It's been a frustrating year for Maria Lupinacci.
For 13 months now, the South Sider, and co-author of the lefty blog 2 political junkies (http://2politicaljunkies.blogspot.com), has watched Mayor Luke Ravenstahl with increasing alarm.
She was bothered by Ravenstahl's midnight flight to New York City with Ron Burkle, the billionaire co-owner of the Penguins. Then came his decision to promote three police officers who'd faced domestic violence in their past. Then came his charity golf outing on the tab of hospital giant UPMC, and news of his seemingly starstruck insistence on meeting golf legend Tiger Woods at the Oakmont Country Club. Most recently, there was the news that Ravenstahl had taken a city-owned SUV -- funded by Homeland Security money -- to a country-music concert.
"The SUV thing is when I said, 'Forget it. This kid is dangerous,'" Lupinacci says. When Ravenstahl, then the president of city council, first assumed the mayor's office after the death of Bob O'Connor, "I didn't think he'd be this bad. I thought he'd be an empty suit, who wouldn't do anything controversial. But now I can't think of a good thing to say about him."
To make matters worse, no Democrat had stood up to Ravenstahl in the special election to fill out O'Connor's term. Lupinacci had supported City Councilor Bill Peduto, but Peduto dropped out before the May primary, citing Ravenstahl's apparent popularity.
So with the Nov. 6 election approach, Lupinacci is doing something she never thought she'd do: voting for the Republican, businessman Mark DeSantis. (Click here to read "The Third Degree," about third-party candidates in this and other city races this November.)
"I have an innate distrust of Republican politicians," she says, "and DeSantis did support Rick Santorum" -- the ousted arch-conservative Pennsylvania senator, to whom DeSantis contributed $400. "I have problems with that. But I still think he's not going to damage our city the way Ravenstahl is."
Not everyone shares Lupinacci's disdain. The Service Employees International Union, one of the most independent and progressive unions in the city, is backing Ravenstahl.. And SEIU Local 585 President Gabe Morgan says more is at work than a typical labor/Democratic alliance: "Our members would like nothing better than for Luke to succeed. I think that's true for most blue-collar folks in Pittsburgh."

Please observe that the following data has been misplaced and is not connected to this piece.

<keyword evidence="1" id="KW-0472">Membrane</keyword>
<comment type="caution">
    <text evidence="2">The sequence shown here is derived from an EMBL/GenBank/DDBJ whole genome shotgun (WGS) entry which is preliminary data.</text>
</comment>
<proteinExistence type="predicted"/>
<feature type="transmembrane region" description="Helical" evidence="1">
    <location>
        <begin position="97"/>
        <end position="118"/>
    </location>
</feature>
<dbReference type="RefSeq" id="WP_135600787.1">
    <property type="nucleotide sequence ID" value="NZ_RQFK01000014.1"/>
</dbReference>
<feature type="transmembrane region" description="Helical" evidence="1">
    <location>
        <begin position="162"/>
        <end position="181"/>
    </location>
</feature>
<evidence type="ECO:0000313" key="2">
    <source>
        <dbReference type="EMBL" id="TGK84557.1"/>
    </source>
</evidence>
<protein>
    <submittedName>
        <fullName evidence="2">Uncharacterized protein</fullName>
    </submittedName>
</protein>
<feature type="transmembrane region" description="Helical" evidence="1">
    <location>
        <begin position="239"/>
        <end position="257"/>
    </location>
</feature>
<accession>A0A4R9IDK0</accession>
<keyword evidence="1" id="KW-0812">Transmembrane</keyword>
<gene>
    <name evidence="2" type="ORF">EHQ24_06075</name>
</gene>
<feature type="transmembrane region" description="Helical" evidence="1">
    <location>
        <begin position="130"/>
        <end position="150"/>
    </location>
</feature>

But for many other liberal Democrats, the bloom has faded from the 27-year-old Ravenstahl, especially in East End neighborhoods of Shadyside and Squirrel Hill, home base of the city's more socially liberal wing. In the uncontested May primary, the 14th Ward Independent Democratic Club, which represents many active Squirrel Hill Democrats, made no endorsement. (Though president Debbie Levy McKinney says the group "always supports the Democratic slate in the fall.")
Of those disillusioned Dems, however, Lupinacci is one of the few willing to admit her misgivings publicly. Many of the party faithful contacted by City Paper were unwilling to speak on the record. Others say they are simply ambivalent about the choice between Ravenstahl and a Republican.
Things could be worse, Lupinacci acknowledges. His support of Santorum aside, DeSantis is a moderate, pro-choice Republican in the vein of late U.S. Sen. John Heinz, for whom DeSantis worked in Washington. Still, she's not exactly enthusiastic about the coming election.
"One more thing to add to the list of things I don't like about Luke Ravenstahl," she says, "is that he's making me vote for a Republican."
Ravenstahl -- whose office features not one but two large photographs of himself with Tiger Woods -- is unrepentant.
The golf outings, the jaunt to New York, the use of the SUV -- it's all "what I would characterize as overblowing of issues," he says.
As Ravenstahl notes repeatedly in campaign speeches, he took the mayor's office in unusual circumstances. After O'Connor's death, Ravenstahl had to learn a job he never applied for, with a staff he didn't choose. And if he wanted to hold onto that job, he had to campaign for the office even as he tried to master it.
"I've been a candidate since I walked through this door, and with that comes political adversaries and opponents," he adds. But "the city is still running strong." While the scandals have "created a lot of headlines and probably sold a lot of papers and increased ratings at maybe some TV stations," he says, "I think the residents understand that we're doing what we should be doing here. To me, that's all that matters."(Click here to hear Ravenstahl comment on "overblowing issues".)
Indeed, Ravenstahl can point to some promising accomplishments. Sure, his trip to New York City made headlines, in part because it meant he skipped a meeting in the Hill District about plans to build a new Penguins arena. But so far, discussions about the project -- and a Community Benefits Agreement (CBA) to insure the development pays dividends for its neighbors -- have been more open than, say, former Mayor Tom Murphy's efforts to redevelop Downtown retail.
"Luke has been very supportive of the CBA process," says Morgan, of the SEIU, which has been a prominent backer of the negotiations. "That's a great thing -- it sends a message to folks that they are looking for input. A lot of our members live in that area, and it means a lot to them."